Mandate Madness: When Sue and Settle Just Isn’t Enough
9:00am in 2203 Rayburn House Office Building
The Oversight and Government Reform Committee has focused a significant amount of attention this Congress on the red tape that is strangling economic growth and holding us back from prosperity.
At today’s hearing, we will continue this inquiry by examining the highly questionable practice perfected by the Environmental Protection Agency – known as “Sue and Settle,” which has emboldened the Administration to pursue an aggressive green agenda while escaping political accountability for the cost and burdens these regulations impose on job creators.
The process is rather simple: environmental groups will sue the EPA, demanding the agency issue a regulation on an accelerated timeframe. Rather than fighting the lawsuit, EPA quickly agrees to the special interest demands.
These settlement agreements are reached after closed-door negotiations between EPA and environmental groups where other interested parties are excluded.
Once the settlement is approved by a federal court in a consent decree, the EPA is legally bound to engage in the rulemaking.
It is important to note that when a court approves a consent decree, it does not consider the merits – the court is merely accepting and ratifying what the parties agreed to.
In the past 3 years, the Administration has concluded approximately 60 settlements with special interest – 29 of these agreements bound EPA to make major policy changes. The plaintiffs in these cases are often the very same reoccurring players – the Sierra Club, NRDC, Defenders of Wildlife, Wild Earth Guardians, and Center for Biological Diversity.
These special interest groups not only hold a special seat at the table with Obama’s EPA – EPA effectively pays them to sue the agency! In 2011 alone, taxpayers reimbursed these groups millions to participate in cozy sue and settle arrangements.
In addition to examining this outrageous practice, we will hear today about two particularly egregious cases where EPA defied all norms of transparency, sidelined interested parties, and is now in the process of imposing extraordinarily burdensome regulations.
These two case studies are EPA’s Regional Haze Regulations and its’ Greenhouse Gas Standards for Power Plants.
In the case of Regional Haze – Congress was crystal clear that this purely aesthetic visibility program is to be administered by the states and not by EPA. Through Sue and Settle, EPA is attempting to federalize the program; and imposing costs well beyond what the state had determined was necessary or justified. Ultimately, EPA’s proposal will costs billions of dollars for visibility improvements that are undetectable to the human eye.
In the second case study – New Source Performance Standards (NSPS) for Electric Utilities, EPA concluded settlement negotiations on December 23, 2010, and agreed to promulgate NSPS for greenhouse gases for BOTH new and existing electric generating units under Sections 111(a) and 111(d) of the Clean Air Act.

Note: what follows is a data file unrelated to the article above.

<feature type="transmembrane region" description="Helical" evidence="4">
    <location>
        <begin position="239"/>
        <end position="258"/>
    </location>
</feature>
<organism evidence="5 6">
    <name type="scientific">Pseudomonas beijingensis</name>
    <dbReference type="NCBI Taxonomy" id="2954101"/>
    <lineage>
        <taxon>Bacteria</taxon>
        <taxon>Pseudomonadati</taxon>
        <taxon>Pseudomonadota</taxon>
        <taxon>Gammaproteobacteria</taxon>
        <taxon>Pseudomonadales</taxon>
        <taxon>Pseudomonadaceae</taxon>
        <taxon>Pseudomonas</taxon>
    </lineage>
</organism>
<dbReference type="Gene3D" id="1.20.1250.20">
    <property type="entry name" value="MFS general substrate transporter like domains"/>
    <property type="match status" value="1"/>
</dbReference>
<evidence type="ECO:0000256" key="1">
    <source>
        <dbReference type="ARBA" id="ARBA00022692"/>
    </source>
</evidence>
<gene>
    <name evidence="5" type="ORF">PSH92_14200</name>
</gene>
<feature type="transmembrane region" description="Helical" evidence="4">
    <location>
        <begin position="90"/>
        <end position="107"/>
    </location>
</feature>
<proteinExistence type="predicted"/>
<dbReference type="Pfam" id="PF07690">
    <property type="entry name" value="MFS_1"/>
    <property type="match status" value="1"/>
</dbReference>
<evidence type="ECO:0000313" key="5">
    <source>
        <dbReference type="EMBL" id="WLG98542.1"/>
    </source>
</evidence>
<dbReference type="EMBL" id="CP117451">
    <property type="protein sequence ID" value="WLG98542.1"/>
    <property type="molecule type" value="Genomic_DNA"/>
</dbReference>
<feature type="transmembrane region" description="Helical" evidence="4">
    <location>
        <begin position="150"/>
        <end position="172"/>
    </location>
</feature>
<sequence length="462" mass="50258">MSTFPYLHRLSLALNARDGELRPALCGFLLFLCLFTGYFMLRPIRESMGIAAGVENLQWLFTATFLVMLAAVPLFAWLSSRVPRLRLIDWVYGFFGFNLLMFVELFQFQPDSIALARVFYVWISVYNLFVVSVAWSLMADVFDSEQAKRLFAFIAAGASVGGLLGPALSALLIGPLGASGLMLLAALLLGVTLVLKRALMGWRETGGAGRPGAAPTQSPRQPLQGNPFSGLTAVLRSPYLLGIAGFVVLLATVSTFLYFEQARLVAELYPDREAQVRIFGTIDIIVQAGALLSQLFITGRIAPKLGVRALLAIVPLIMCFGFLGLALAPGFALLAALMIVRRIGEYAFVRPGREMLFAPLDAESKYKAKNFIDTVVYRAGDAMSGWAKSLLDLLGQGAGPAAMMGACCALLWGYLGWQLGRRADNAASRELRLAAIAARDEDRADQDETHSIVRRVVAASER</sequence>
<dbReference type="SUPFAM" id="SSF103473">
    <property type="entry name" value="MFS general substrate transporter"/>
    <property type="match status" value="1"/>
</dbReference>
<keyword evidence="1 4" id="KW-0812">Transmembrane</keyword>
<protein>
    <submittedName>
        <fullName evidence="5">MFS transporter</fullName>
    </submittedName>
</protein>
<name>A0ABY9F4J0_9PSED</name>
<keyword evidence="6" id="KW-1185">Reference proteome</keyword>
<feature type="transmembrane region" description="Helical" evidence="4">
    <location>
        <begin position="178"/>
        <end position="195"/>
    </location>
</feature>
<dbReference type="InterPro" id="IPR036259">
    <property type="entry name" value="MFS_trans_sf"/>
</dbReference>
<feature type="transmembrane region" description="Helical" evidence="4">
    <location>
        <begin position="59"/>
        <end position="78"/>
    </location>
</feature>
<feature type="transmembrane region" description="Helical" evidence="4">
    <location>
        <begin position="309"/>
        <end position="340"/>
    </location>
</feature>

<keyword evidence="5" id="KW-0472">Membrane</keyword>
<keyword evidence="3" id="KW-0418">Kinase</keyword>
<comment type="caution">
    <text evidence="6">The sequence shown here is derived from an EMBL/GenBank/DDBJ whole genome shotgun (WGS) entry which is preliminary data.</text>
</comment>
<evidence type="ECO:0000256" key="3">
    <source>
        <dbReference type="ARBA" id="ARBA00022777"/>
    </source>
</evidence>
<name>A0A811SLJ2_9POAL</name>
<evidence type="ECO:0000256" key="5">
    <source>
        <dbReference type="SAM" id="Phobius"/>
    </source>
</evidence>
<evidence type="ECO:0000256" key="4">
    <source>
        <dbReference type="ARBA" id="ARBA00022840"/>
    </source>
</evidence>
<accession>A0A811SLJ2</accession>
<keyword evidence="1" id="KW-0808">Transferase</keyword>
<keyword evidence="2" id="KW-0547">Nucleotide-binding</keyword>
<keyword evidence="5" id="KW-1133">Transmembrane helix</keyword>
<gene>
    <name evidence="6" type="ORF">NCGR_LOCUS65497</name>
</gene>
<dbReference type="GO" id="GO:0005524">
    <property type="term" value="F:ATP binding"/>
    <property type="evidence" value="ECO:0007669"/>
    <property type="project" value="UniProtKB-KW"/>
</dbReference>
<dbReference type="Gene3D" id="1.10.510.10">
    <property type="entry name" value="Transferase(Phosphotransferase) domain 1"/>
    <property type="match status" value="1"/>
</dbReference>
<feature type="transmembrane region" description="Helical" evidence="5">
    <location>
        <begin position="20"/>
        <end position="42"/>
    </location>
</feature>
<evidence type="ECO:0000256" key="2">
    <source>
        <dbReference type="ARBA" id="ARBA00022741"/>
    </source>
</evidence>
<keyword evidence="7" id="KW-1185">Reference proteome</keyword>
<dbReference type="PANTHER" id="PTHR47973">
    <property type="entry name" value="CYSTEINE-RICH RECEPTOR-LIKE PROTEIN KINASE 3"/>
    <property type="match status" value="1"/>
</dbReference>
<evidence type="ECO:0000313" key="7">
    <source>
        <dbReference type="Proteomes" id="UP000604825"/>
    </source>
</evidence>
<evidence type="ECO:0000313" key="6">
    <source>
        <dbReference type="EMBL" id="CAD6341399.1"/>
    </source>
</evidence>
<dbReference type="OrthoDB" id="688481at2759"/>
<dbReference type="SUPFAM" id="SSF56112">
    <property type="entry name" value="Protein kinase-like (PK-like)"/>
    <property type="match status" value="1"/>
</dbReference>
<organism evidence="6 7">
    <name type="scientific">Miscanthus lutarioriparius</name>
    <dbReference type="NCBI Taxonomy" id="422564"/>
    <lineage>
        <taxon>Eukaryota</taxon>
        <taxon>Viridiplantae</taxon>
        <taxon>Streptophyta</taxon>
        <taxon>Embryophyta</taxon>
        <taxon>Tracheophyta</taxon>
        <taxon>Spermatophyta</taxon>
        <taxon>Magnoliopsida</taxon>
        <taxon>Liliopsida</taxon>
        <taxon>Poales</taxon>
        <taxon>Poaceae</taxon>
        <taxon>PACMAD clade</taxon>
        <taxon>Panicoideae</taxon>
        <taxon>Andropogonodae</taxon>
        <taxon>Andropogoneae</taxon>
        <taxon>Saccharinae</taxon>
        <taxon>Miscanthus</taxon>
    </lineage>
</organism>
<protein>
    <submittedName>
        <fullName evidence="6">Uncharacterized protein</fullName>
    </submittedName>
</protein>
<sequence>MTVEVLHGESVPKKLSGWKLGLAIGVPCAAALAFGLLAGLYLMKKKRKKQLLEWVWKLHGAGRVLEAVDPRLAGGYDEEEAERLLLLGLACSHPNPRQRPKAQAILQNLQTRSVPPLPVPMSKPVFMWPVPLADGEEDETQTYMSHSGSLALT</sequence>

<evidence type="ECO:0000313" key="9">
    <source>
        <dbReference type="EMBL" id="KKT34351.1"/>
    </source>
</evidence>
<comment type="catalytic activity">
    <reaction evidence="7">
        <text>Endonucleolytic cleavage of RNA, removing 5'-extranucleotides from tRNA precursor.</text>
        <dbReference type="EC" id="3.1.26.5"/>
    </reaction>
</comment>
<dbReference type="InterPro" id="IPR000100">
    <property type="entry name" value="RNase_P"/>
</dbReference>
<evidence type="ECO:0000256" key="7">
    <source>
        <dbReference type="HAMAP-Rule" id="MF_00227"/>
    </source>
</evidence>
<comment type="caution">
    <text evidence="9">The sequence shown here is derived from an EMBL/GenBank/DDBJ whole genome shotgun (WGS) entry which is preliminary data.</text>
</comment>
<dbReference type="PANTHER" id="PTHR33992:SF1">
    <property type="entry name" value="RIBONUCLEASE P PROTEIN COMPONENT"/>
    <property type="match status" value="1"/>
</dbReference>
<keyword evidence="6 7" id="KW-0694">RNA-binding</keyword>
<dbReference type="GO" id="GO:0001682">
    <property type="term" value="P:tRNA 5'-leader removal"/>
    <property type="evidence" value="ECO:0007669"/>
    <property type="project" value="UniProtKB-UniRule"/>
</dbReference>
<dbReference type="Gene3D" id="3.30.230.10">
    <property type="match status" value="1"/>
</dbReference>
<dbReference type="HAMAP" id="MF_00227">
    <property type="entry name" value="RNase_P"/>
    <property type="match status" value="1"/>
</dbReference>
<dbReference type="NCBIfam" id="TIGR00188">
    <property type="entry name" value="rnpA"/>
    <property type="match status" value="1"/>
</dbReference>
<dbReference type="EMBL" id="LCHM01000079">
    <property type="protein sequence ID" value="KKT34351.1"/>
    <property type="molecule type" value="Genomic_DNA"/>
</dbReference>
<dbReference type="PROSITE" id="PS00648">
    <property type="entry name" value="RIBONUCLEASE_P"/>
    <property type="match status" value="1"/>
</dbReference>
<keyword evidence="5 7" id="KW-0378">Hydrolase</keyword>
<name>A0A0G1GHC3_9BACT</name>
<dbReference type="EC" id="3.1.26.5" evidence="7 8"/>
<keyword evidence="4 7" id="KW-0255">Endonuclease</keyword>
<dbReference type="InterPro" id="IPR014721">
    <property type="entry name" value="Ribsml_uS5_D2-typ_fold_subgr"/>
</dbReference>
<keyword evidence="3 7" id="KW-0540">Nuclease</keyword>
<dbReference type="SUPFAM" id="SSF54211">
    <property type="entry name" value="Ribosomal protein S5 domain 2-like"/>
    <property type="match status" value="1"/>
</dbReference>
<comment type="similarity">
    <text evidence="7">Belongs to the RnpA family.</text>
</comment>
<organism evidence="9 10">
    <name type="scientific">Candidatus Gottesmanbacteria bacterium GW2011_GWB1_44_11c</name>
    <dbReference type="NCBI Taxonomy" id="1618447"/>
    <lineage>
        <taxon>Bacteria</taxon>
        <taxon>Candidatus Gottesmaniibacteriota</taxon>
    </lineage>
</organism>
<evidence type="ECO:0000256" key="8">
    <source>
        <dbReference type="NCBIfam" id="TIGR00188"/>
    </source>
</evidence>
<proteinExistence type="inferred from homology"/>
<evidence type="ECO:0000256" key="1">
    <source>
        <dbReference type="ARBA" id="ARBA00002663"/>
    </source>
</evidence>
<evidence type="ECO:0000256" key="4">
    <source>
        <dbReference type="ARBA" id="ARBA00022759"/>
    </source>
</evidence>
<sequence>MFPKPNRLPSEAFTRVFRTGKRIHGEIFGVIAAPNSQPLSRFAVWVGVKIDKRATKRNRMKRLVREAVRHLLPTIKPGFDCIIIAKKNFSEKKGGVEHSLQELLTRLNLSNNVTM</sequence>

At the time the settlement was reached, EPA was not in violation of any mandatory duty and as such, the litigants didn’t have a legal leg to stand on. And yet the agency settled, committing the agency to make major policy changes, without interested parties at the table, and rewarding litigants with a cash prize they never were entitled to.
These two case studies are but two examples of the dozens of policy changes EPA has committed to in sweetheart sue and settle arrangements with special interests. Time and again, when EPA is criticized for the excessive burden imposed by their agency – whether it be Utility MACT, Boiler MACT, Florida Water Quality Standards, Regional Haze, NAAQS or NSPS – EPA’s response is suspiciously similar – The agency has no discretion to extend the timeline to hear additional points of view – it is under court order to finalize the regulations by a date certain.
But let us be clear – What EPA claims the law requires them to do is nothing more than what EPA has agreed to do in a collusive arrangement with special interest allies. These arrangements are fundamentally unfair, lack transparency, are designed to circumvent other regulatory checks Congress has put in place. Environmental regulations only work when they are made in an open process that involves all stakeholders. Sue-and-settle rulemaking is an affront to that process.
Finally, I want to note that I very much wanted a representative from the EPA to be here today to respond to the concerns that our panelists will be raising. However, despite adequate notice, EPA has refused to provide a witness for today’s proceedings. I am hopeful that we can find a date in the near future when they can make an appropriate witness available to respond and add detail.